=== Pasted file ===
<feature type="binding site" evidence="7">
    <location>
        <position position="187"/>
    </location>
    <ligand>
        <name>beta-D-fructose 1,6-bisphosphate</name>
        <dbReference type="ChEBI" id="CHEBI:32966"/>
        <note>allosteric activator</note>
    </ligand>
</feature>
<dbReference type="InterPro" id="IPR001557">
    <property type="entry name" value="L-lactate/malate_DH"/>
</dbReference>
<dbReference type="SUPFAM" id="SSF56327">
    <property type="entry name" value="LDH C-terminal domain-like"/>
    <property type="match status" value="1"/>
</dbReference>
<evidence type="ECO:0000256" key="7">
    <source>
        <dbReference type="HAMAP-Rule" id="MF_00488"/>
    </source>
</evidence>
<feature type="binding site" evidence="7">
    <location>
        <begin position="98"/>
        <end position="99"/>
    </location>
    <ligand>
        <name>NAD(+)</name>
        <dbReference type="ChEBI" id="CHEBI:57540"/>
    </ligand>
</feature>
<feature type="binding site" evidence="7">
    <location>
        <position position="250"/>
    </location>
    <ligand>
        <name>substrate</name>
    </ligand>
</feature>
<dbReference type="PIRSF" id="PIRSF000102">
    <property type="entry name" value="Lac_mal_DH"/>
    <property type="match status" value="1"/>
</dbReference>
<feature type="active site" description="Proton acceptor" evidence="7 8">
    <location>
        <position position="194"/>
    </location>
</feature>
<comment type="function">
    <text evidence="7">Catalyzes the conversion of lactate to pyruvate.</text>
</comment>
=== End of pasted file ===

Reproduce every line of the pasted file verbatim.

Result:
<feature type="binding site" evidence="7">
    <location>
        <position position="187"/>
    </location>
    <ligand>
        <name>beta-D-fructose 1,6-bisphosphate</name>
        <dbReference type="ChEBI" id="CHEBI:32966"/>
        <note>allosteric activator</note>
    </ligand>
</feature>
<dbReference type="InterPro" id="IPR001557">
    <property type="entry name" value="L-lactate/malate_DH"/>
</dbReference>
<dbReference type="SUPFAM" id="SSF56327">
    <property type="entry name" value="LDH C-terminal domain-like"/>
    <property type="match status" value="1"/>
</dbReference>
<evidence type="ECO:0000256" key="7">
    <source>
        <dbReference type="HAMAP-Rule" id="MF_00488"/>
    </source>
</evidence>
<feature type="binding site" evidence="7">
    <location>
        <begin position="98"/>
        <end position="99"/>
    </location>
    <ligand>
        <name>NAD(+)</name>
        <dbReference type="ChEBI" id="CHEBI:57540"/>
    </ligand>
</feature>
<feature type="binding site" evidence="7">
    <location>
        <position position="250"/>
    </location>
    <ligand>
        <name>substrate</name>
    </ligand>
</feature>
<dbReference type="PIRSF" id="PIRSF000102">
    <property type="entry name" value="Lac_mal_DH"/>
    <property type="match status" value="1"/>
</dbReference>
<feature type="active site" description="Proton acceptor" evidence="7 8">
    <location>
        <position position="194"/>
    </location>
</feature>
<comment type="function">
    <text evidence="7">Catalyzes the conversion of lactate to pyruvate.</text>
</comment>